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Instead of the keris, use a book

June 18, 2012

FMT LETTER: From Anas Zubedy, via e-mail

What does the keris symbolise?

The keris has an extensive historical legacy in Southeast Asia. Culturally, it symbolises heroism, bravery and valour. As an artpiece it represents beauty and refinement. It is used in ceremonial attire, for example, during Malay adat-adat istiadat like weddings and other ceremonies.

For the aristocrats, wearing a keris was a symbol of high status. Until today, our Sultans and Agong wear the keris as part of their royal garb and a good example is in the pertabalan ceremonies of our Yang diPertuan Agong, where we can see how the keris is worn and used as part of the regalities.

Are there similar symbols in other cultures?

A similar symbol is the kirpan of our Sikh brothers. The usage of the kirpan to inspire Sikhs in daily living was indicated in Sri Guru Granth Sahib, the Sikh Holy Scripture. Another similar emblem is the European sword, which is also seen today as a symbol of virtue and honour, as well as the samurai sword

To say any of these items are simply weapons, used to destroy and kill, is not only a misconception but would be rather offensive. Rather, the keris, like the kirpan and the sword, are traditionally and culturally rich as a symbol of virtue, valour, and prestige.

What is the cultural value of the keris?

The keris is indigenous to the Southeast Asia region, or what was long time ago called Nusantara – the Malay archipelago. The earliest evidence of the keris can be traced back to Vietnam circa 300BC. If you go to Borobudur in Java, there are some famous renderings of the keris. There you will find that the keris actually has very strong Hindu influence. It is called ‘ngeris’ there, meaning ‘to stab’ in Javanese. In the depictions of Goddess Durga, she is shown either carrying a keris or a pre-modern version of keris.

In times of peace, the keris is used as part of ceremonial attire as a symbol of refinement and prestige. It is artistically crafted with precious stones and intricate carving and it would be passed down as an heirloom from generation to generation.

Why has the keris been surrounded by some controversy?

There have been some misconceptions about the keris because of how it has been used in some occasions. In the past years, some individuals have raised the keris in a seeming act of instigation. To me, they seemed to be trying to stir up the spirit of defending virtue – not just of one race, but of the nation. But when someone holds up a keris and says something like ‘in the name of the keris’, I personally think that if anything, it is paganistic.

The real problem here is not the keris in itself – it is what people say when they raise the keris as a symbol. The issue is that here in Malaysia when someone raises a keris with words that are perceived as threatening, it is seen as an act of provocation. Held in this light, the keris is taken as a symbol of aggression. In a diverse society like ours, we need to be more cautious of how we use our cultural symbols so that it is not easily misinterpreted.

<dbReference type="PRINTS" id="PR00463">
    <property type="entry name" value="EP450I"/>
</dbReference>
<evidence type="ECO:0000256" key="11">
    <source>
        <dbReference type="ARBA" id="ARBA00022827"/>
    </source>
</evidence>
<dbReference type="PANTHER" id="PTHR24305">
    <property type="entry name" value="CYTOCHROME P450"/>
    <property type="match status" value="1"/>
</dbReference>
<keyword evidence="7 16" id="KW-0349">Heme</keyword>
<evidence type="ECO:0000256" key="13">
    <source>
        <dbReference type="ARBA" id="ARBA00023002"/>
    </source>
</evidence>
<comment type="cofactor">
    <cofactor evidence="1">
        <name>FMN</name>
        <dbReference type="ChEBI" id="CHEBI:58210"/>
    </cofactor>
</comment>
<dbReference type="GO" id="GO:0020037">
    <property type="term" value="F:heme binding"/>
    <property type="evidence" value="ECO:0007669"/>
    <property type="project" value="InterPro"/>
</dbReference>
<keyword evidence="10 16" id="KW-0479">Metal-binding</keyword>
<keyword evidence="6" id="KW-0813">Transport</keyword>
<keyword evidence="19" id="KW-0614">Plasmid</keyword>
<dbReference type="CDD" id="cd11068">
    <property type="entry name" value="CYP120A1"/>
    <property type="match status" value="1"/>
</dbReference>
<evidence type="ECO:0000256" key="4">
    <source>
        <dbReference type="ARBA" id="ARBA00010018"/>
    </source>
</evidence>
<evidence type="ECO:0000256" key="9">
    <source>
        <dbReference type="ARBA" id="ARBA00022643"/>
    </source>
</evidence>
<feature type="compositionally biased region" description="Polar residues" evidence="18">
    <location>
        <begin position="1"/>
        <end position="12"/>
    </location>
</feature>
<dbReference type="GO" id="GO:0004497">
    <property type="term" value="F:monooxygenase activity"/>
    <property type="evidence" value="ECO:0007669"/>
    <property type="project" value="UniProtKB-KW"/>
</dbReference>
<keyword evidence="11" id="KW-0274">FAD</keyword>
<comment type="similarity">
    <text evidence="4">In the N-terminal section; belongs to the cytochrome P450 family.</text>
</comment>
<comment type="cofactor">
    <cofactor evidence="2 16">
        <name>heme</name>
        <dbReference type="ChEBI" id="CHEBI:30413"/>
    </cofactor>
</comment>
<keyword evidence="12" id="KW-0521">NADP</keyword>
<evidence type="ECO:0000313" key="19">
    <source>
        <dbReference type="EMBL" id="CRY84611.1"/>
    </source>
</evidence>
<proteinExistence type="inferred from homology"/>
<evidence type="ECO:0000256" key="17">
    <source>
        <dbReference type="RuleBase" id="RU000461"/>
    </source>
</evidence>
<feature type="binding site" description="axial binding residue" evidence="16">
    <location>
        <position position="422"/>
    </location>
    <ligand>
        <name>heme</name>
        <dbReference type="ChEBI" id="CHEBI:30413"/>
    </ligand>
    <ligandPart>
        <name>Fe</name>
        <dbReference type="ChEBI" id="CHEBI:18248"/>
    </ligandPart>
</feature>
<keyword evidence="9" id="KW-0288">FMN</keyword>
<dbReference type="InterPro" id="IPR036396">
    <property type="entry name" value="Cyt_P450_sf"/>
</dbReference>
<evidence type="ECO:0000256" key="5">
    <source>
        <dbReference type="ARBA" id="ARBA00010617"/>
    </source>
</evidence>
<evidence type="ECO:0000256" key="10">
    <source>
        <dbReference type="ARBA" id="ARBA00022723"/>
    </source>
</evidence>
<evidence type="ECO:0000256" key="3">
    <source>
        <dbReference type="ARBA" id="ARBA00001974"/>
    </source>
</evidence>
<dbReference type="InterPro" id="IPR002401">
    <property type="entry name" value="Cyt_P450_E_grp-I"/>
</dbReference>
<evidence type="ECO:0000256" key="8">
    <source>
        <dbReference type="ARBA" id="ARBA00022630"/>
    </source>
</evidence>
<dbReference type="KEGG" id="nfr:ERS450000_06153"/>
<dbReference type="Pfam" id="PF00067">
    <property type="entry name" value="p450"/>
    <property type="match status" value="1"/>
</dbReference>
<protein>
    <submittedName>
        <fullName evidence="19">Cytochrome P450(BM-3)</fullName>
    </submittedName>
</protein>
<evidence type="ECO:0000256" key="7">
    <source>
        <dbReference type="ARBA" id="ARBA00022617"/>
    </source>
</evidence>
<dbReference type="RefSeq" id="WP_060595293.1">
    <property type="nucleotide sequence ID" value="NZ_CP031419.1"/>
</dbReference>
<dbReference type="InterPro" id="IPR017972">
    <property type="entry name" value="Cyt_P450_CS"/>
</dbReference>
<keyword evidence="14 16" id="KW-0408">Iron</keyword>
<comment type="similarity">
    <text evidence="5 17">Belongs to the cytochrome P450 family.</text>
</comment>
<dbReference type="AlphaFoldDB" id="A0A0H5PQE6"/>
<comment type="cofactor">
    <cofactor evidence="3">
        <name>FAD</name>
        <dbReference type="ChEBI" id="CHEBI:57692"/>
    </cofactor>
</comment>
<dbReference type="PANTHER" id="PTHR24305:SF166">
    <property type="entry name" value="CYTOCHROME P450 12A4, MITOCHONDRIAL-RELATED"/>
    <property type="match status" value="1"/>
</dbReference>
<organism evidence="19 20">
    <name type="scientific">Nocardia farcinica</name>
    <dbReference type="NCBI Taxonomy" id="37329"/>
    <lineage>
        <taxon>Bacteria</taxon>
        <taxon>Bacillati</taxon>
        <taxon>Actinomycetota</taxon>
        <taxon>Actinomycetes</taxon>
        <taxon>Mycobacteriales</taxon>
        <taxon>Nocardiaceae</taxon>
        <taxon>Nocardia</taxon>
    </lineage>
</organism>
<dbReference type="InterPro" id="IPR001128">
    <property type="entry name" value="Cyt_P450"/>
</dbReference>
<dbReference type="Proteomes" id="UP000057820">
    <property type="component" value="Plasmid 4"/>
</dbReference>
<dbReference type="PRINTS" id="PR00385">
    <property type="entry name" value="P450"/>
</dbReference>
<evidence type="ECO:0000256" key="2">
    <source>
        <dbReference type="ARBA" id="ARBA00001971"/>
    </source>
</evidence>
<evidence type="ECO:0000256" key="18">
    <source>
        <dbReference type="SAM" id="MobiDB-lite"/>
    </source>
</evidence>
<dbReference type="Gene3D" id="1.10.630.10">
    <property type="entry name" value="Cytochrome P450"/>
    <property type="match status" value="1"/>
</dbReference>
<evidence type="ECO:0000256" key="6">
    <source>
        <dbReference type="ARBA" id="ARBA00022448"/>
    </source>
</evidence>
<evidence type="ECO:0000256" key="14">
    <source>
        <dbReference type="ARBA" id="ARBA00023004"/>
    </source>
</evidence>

How should we see the keris now?

Before we discuss about the keris, let me highlight something important that people may not know – the art of making the keris in Malaysia is dying. When we talk about the keris, the real and more important problem is that the very tradition of the keris is at stake.

There are not many keris makers left in Malaysia and we could be on our way to losing this beautiful craft. We should strive to preserve this dwindling heritage of Indo-Aryan legacy, indigenous not just to South East Asia, but also to us. Our focus should be to appreciate the historical and cultural value of it and keep it alive as a cultural heritage.

Should the keris still be used as a symbol today?

In the present context, the keris is used as a symbol by some Malay leaders as a way to urge the Malays to advance. While based on its traditional significance I do see the keris as iconic, I do not think it is the best symbol we can use. It is too easily misinterpreted and it is not appropriate in general situations. It is not something we would pass to children – even as a symbol, even if it was made of plastic.

What is an alternative symbol that can be used?

I have suggested for many years that instead of the keris, we use books. To rally people to advance together, to rise up in mind and spirit, books will be a great emblem. It will be a step forward if community leaders, in the same way that they raised the keris before, started to hold up books. If we still would like to keep the keris for its symbolic representation, we could print a depiction of the keris on a book.

Why books?

As a symbol it is clear and not easily misrepresented. Books carry the idea of knowledge and understanding; and seeking knowledge is a value not just understood by only one community, but a shared value for all communities in Malaysia.

The Malay-Muslims know very well that the first word revealed to Prophet Muhammad in the Quran is ‘Read’. This divine word will obviously be more compelling and even more meaningful to the Malays than the representation of the keris.

As for the Chinese, Confucius says:

‘if you’re planning for a year, sow rice;

if you’re planning for a decade, plant trees;

if you’re planning for a lifetime, educate people’.